Your baby box turtles will arrive either as a surprise after the first rainfall of the season or you will find them when you dig down VERY CAREFULLY with your fingertips to see if the eggs have hatched. (Wait at least 100 days outdoors.) Sometimes the babies will pop up out of the ground in the springtime so be very watchful. If you incubate them artificially, eggs can hatch in 60 to 77 days.
HOUSING: Set up a 5 or even a 10 gallon aquarium with a light. Thrift shops and garage sales usually have aquariums available at a low price. If the glass is cracked it doesn’t matter because you are not filling it with water. It is important to keep them on moist soil. In the past, there were many deaths and I discovered it was due to the fact that the turtles were not getting enough humidity and they would simply dry up like a potato chip. It was very sad indeed. Any soil will do as long as it does
not have a lot of wood chips or perlite in it. SuperSoil seems to be a good soil to purchase. All turtles like to and need to hide, so provide a place for them to do so by using a small tissue box with a hole cut into the side or you can fashion a simple wooden house for them. Never use Astroturf to line the aquarium because it is extremely abrasive to the babies plastron’s and feet and can cause bleeding.
Other containers are equally as good such as plastic sweater boxes and even Tupperware containers. There should be a light overhead though which is easy if you are using an aquarium. If you are using a plastic container, you can simply put a stiff piece of hardware cloth over the top and place the light onto that. You could also use a clamp on light for warmth during the day.
FOODS: The babies will eat canned dog food (canned cat food seems to deform their shells), pill bugs, mealworms, redworms, crickets, slugs, small snails
(anything that moves!) and cooked chicken and turkey. You can also offer bits of lettuce, raw corn, bananas, peaches, cantaloupe and strawberries to round out their diets. Sometimes they are quite fussy but don’t be discouraged. If they do not like worms today, well, perhaps tomorrow???? With the damp soil as a substrate, you can easily add worms and mealworms which will multiply and in effect, provide food all of the time. As a club member once said, “It’s like living in a deli!”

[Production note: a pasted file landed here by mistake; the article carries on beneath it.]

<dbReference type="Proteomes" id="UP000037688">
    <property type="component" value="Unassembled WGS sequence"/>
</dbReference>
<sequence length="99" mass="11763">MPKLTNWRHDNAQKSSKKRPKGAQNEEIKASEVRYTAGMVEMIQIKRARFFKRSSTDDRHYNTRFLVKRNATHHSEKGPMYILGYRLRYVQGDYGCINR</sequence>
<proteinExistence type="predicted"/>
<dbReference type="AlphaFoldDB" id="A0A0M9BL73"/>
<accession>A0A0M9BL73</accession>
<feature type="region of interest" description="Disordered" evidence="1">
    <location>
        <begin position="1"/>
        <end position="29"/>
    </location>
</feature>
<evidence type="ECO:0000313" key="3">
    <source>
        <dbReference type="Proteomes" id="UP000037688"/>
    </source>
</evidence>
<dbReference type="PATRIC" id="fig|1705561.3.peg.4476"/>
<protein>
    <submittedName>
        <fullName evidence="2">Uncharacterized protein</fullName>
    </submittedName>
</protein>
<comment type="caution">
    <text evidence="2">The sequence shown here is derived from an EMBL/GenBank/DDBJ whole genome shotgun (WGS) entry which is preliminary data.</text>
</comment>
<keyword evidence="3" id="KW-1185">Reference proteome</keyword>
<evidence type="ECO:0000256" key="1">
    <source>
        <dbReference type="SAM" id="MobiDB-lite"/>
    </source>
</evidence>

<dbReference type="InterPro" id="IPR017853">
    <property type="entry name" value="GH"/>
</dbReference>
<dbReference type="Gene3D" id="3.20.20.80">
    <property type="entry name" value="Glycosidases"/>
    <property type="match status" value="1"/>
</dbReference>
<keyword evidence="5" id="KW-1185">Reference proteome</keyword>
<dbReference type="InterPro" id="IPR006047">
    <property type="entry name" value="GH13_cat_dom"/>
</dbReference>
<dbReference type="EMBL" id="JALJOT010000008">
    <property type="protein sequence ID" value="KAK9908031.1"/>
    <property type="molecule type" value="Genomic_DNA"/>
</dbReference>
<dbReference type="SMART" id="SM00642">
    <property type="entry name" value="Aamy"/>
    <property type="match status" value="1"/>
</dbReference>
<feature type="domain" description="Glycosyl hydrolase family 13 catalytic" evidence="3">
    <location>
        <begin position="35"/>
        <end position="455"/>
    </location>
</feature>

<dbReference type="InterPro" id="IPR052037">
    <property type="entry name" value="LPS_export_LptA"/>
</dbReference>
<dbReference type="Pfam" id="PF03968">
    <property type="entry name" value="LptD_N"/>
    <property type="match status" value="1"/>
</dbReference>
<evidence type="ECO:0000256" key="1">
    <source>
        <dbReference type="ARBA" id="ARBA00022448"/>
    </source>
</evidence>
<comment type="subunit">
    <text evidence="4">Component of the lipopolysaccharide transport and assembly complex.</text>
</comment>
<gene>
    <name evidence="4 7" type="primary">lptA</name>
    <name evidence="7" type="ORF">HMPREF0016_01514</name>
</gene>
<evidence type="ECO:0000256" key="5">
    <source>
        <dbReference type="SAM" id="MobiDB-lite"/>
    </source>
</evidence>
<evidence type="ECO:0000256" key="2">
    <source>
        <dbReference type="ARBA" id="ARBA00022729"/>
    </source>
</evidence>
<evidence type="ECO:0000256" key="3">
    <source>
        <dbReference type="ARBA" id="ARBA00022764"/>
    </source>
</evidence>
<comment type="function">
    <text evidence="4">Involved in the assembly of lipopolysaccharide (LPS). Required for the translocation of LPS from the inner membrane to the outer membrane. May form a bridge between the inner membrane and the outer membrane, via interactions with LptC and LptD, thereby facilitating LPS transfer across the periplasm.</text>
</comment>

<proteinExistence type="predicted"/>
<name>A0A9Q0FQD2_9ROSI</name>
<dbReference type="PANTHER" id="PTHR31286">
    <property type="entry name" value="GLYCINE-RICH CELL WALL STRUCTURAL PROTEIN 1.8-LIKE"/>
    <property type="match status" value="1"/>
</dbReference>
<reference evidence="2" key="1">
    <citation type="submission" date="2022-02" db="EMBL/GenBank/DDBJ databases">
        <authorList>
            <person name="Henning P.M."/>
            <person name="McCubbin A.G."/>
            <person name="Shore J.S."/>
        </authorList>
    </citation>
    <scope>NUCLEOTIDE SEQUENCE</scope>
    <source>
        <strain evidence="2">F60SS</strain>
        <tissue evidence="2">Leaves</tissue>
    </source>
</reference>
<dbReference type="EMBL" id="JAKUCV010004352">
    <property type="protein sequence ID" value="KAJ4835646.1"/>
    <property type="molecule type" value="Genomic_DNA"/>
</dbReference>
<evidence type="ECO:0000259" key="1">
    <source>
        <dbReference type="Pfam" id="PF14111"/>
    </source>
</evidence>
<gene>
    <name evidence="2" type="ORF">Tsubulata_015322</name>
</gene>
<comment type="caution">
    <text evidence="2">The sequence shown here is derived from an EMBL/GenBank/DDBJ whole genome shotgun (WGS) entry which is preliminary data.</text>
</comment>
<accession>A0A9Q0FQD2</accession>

MAINTENANCE: During the first winter, if your house is kept cold (68 degrees F. or lower) please keep the overhead light on all day and use a heating pad set on low all of the time. Our cable TV boxes are also warm all of the time and I utilize mine often. A cold turtle will not and should not eat. They cannot digest their food when they are cold. Visit your local garden nursery for other soil heating ideas. It’s best to leave the overhead light off at night
so the turtles become accustomed to the difference between day and night.
ILLNESSES: All box turtles are prone to swollen eyes which is said to be due to a Vitamin A deficiency. At these times, keep the baby extra warm (86 to 90 degrees F.) and give him a warm bath each day with some Vitamin A drops added to the water. Recently information has come through stating that it really helps if you drop the Vitamin A right onto the eyes. I’ve tried it and it works. Water should be up to the turtle’s nose, no deeper. “Drop A Day” multivitamins for birds by Geisler is a good water-soluble solution. Soak the turtle in the vitamin enriched water for about an hour (longer in summer) a day and wipe the eyes with a weak salt-water solution several times a day using a Q-tip.
FINALLY: Enjoy your little babies. Put them down on a piece of paper and draw a circle around their shells and do this every month and you will be able to see how fast
they are growing. Some will be more aggressive than others, so make sure that the smaller ones get enough to eat. If the turtles refuse food in late fall, you have no choice but to let them hibernate. Just keep them in a cool room and check them from time to time. Keep moist. They’ll pop back up when they are ready. When you begin putting them outside for the day in the spring, please keep them safe by providing an escape-proof enclosure and cover it with chicken wire or hardware cloth so that they will not be carried off by birds, raccoons, possums, rats, dogs, cats or children. Always make sure that there is plenty of SHADE available. NEVER put them outside in an aquarium. They will be COOKED in minutes.